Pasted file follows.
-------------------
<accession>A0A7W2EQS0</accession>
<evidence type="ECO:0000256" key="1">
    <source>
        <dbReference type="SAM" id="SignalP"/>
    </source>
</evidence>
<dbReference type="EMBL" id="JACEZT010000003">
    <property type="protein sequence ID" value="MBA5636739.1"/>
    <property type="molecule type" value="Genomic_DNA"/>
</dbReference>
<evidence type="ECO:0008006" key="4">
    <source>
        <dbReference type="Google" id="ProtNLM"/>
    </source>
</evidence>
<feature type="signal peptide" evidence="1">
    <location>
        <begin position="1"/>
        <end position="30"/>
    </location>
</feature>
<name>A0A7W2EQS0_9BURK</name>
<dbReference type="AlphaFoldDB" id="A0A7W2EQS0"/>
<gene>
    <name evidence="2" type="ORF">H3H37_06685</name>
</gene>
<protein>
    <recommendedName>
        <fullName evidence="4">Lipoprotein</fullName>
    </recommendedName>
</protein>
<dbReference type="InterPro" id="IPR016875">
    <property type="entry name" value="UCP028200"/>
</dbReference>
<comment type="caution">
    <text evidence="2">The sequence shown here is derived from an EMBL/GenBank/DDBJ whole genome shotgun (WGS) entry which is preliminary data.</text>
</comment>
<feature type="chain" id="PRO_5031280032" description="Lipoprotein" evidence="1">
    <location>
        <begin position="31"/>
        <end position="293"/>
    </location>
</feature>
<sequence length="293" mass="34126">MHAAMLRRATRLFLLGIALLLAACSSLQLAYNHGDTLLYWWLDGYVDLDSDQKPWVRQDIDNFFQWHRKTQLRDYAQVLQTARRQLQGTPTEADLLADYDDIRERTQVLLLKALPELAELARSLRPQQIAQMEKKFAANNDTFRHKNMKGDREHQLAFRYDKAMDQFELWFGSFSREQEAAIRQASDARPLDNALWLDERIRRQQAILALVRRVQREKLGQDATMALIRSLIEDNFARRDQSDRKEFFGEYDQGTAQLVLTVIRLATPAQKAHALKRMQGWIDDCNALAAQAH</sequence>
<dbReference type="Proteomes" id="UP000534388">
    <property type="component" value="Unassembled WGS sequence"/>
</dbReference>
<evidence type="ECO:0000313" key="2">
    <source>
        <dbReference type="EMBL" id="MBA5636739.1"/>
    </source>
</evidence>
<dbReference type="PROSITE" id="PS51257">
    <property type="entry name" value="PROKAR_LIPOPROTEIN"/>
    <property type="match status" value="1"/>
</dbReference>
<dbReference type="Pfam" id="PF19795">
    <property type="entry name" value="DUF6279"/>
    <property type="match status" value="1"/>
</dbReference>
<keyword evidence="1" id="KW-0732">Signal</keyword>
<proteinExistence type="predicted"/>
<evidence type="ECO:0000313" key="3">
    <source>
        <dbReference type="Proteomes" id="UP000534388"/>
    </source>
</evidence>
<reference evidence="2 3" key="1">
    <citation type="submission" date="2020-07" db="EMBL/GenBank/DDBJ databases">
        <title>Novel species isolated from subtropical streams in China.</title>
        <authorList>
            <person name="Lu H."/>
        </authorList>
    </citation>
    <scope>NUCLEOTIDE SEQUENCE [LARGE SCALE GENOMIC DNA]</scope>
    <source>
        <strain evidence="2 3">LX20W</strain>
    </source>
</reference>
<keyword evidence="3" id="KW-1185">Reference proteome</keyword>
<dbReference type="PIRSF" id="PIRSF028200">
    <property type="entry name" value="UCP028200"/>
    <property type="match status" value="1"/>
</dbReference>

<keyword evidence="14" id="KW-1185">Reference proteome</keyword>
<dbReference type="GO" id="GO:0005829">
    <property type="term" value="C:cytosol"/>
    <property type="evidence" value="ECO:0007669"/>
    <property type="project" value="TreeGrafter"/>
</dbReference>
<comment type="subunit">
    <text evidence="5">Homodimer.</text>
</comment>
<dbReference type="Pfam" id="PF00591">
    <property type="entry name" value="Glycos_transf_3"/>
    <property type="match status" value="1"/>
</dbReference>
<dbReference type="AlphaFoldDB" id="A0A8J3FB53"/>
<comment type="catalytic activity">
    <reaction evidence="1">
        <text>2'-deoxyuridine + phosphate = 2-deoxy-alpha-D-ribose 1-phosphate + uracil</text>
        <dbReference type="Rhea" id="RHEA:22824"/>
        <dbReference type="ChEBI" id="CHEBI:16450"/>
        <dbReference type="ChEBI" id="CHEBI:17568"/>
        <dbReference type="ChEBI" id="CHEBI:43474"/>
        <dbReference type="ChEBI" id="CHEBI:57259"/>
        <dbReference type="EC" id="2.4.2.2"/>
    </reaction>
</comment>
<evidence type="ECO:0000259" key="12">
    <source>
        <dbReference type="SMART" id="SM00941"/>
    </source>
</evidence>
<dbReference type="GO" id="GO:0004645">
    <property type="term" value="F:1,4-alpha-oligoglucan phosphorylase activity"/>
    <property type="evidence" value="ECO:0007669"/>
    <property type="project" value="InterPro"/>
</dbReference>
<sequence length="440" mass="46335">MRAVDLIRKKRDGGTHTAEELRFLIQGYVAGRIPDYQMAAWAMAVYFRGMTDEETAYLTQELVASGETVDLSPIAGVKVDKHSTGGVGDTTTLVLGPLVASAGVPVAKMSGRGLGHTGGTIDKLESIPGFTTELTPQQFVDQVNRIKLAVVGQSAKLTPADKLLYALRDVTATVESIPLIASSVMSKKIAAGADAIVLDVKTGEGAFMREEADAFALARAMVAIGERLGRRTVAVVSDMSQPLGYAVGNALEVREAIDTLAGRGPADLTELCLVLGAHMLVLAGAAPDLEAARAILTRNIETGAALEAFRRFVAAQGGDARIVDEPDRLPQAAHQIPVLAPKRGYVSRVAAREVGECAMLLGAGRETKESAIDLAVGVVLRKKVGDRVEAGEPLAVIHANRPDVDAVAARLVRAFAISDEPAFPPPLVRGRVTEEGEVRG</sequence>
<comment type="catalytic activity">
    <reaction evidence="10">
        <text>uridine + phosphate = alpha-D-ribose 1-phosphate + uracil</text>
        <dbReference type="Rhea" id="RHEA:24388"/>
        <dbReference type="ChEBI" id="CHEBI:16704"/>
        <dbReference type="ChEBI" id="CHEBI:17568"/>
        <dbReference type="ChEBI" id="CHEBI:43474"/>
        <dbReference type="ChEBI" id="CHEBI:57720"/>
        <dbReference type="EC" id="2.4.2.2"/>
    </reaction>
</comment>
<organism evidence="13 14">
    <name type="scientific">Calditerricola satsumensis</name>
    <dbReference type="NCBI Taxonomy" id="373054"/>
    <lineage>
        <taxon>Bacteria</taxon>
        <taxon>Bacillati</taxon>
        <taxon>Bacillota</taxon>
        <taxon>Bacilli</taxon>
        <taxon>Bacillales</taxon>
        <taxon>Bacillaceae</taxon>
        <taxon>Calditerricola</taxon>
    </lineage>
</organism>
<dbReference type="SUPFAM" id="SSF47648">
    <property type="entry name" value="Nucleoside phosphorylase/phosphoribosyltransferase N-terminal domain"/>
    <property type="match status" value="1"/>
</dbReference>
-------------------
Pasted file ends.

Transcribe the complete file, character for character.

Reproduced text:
<accession>A0A7W2EQS0</accession>
<evidence type="ECO:0000256" key="1">
    <source>
        <dbReference type="SAM" id="SignalP"/>
    </source>
</evidence>
<dbReference type="EMBL" id="JACEZT010000003">
    <property type="protein sequence ID" value="MBA5636739.1"/>
    <property type="molecule type" value="Genomic_DNA"/>
</dbReference>
<evidence type="ECO:0008006" key="4">
    <source>
        <dbReference type="Google" id="ProtNLM"/>
    </source>
</evidence>
<feature type="signal peptide" evidence="1">
    <location>
        <begin position="1"/>
        <end position="30"/>
    </location>
</feature>
<name>A0A7W2EQS0_9BURK</name>
<dbReference type="AlphaFoldDB" id="A0A7W2EQS0"/>
<gene>
    <name evidence="2" type="ORF">H3H37_06685</name>
</gene>
<protein>
    <recommendedName>
        <fullName evidence="4">Lipoprotein</fullName>
    </recommendedName>
</protein>
<dbReference type="InterPro" id="IPR016875">
    <property type="entry name" value="UCP028200"/>
</dbReference>
<comment type="caution">
    <text evidence="2">The sequence shown here is derived from an EMBL/GenBank/DDBJ whole genome shotgun (WGS) entry which is preliminary data.</text>
</comment>
<feature type="chain" id="PRO_5031280032" description="Lipoprotein" evidence="1">
    <location>
        <begin position="31"/>
        <end position="293"/>
    </location>
</feature>
<sequence length="293" mass="34126">MHAAMLRRATRLFLLGIALLLAACSSLQLAYNHGDTLLYWWLDGYVDLDSDQKPWVRQDIDNFFQWHRKTQLRDYAQVLQTARRQLQGTPTEADLLADYDDIRERTQVLLLKALPELAELARSLRPQQIAQMEKKFAANNDTFRHKNMKGDREHQLAFRYDKAMDQFELWFGSFSREQEAAIRQASDARPLDNALWLDERIRRQQAILALVRRVQREKLGQDATMALIRSLIEDNFARRDQSDRKEFFGEYDQGTAQLVLTVIRLATPAQKAHALKRMQGWIDDCNALAAQAH</sequence>
<dbReference type="Proteomes" id="UP000534388">
    <property type="component" value="Unassembled WGS sequence"/>
</dbReference>
<evidence type="ECO:0000313" key="2">
    <source>
        <dbReference type="EMBL" id="MBA5636739.1"/>
    </source>
</evidence>
<dbReference type="PROSITE" id="PS51257">
    <property type="entry name" value="PROKAR_LIPOPROTEIN"/>
    <property type="match status" value="1"/>
</dbReference>
<dbReference type="Pfam" id="PF19795">
    <property type="entry name" value="DUF6279"/>
    <property type="match status" value="1"/>
</dbReference>
<keyword evidence="1" id="KW-0732">Signal</keyword>
<proteinExistence type="predicted"/>
<evidence type="ECO:0000313" key="3">
    <source>
        <dbReference type="Proteomes" id="UP000534388"/>
    </source>
</evidence>
<reference evidence="2 3" key="1">
    <citation type="submission" date="2020-07" db="EMBL/GenBank/DDBJ databases">
        <title>Novel species isolated from subtropical streams in China.</title>
        <authorList>
            <person name="Lu H."/>
        </authorList>
    </citation>
    <scope>NUCLEOTIDE SEQUENCE [LARGE SCALE GENOMIC DNA]</scope>
    <source>
        <strain evidence="2 3">LX20W</strain>
    </source>
</reference>
<keyword evidence="3" id="KW-1185">Reference proteome</keyword>
<dbReference type="PIRSF" id="PIRSF028200">
    <property type="entry name" value="UCP028200"/>
    <property type="match status" value="1"/>
</dbReference>

<keyword evidence="14" id="KW-1185">Reference proteome</keyword>
<dbReference type="GO" id="GO:0005829">
    <property type="term" value="C:cytosol"/>
    <property type="evidence" value="ECO:0007669"/>
    <property type="project" value="TreeGrafter"/>
</dbReference>
<comment type="subunit">
    <text evidence="5">Homodimer.</text>
</comment>
<dbReference type="Pfam" id="PF00591">
    <property type="entry name" value="Glycos_transf_3"/>
    <property type="match status" value="1"/>
</dbReference>
<dbReference type="AlphaFoldDB" id="A0A8J3FB53"/>
<comment type="catalytic activity">
    <reaction evidence="1">
        <text>2'-deoxyuridine + phosphate = 2-deoxy-alpha-D-ribose 1-phosphate + uracil</text>
        <dbReference type="Rhea" id="RHEA:22824"/>
        <dbReference type="ChEBI" id="CHEBI:16450"/>
        <dbReference type="ChEBI" id="CHEBI:17568"/>
        <dbReference type="ChEBI" id="CHEBI:43474"/>
        <dbReference type="ChEBI" id="CHEBI:57259"/>
        <dbReference type="EC" id="2.4.2.2"/>
    </reaction>
</comment>
<evidence type="ECO:0000259" key="12">
    <source>
        <dbReference type="SMART" id="SM00941"/>
    </source>
</evidence>
<dbReference type="GO" id="GO:0004645">
    <property type="term" value="F:1,4-alpha-oligoglucan phosphorylase activity"/>
    <property type="evidence" value="ECO:0007669"/>
    <property type="project" value="InterPro"/>
</dbReference>
<sequence length="440" mass="46335">MRAVDLIRKKRDGGTHTAEELRFLIQGYVAGRIPDYQMAAWAMAVYFRGMTDEETAYLTQELVASGETVDLSPIAGVKVDKHSTGGVGDTTTLVLGPLVASAGVPVAKMSGRGLGHTGGTIDKLESIPGFTTELTPQQFVDQVNRIKLAVVGQSAKLTPADKLLYALRDVTATVESIPLIASSVMSKKIAAGADAIVLDVKTGEGAFMREEADAFALARAMVAIGERLGRRTVAVVSDMSQPLGYAVGNALEVREAIDTLAGRGPADLTELCLVLGAHMLVLAGAAPDLEAARAILTRNIETGAALEAFRRFVAAQGGDARIVDEPDRLPQAAHQIPVLAPKRGYVSRVAAREVGECAMLLGAGRETKESAIDLAVGVVLRKKVGDRVEAGEPLAVIHANRPDVDAVAARLVRAFAISDEPAFPPPLVRGRVTEEGEVRG</sequence>
<comment type="catalytic activity">
    <reaction evidence="10">
        <text>uridine + phosphate = alpha-D-ribose 1-phosphate + uracil</text>
        <dbReference type="Rhea" id="RHEA:24388"/>
        <dbReference type="ChEBI" id="CHEBI:16704"/>
        <dbReference type="ChEBI" id="CHEBI:17568"/>
        <dbReference type="ChEBI" id="CHEBI:43474"/>
        <dbReference type="ChEBI" id="CHEBI:57720"/>
        <dbReference type="EC" id="2.4.2.2"/>
    </reaction>
</comment>
<organism evidence="13 14">
    <name type="scientific">Calditerricola satsumensis</name>
    <dbReference type="NCBI Taxonomy" id="373054"/>
    <lineage>
        <taxon>Bacteria</taxon>
        <taxon>Bacillati</taxon>
        <taxon>Bacillota</taxon>
        <taxon>Bacilli</taxon>
        <taxon>Bacillales</taxon>
        <taxon>Bacillaceae</taxon>
        <taxon>Calditerricola</taxon>
    </lineage>
</organism>
<dbReference type="SUPFAM" id="SSF47648">
    <property type="entry name" value="Nucleoside phosphorylase/phosphoribosyltransferase N-terminal domain"/>
    <property type="match status" value="1"/>
</dbReference>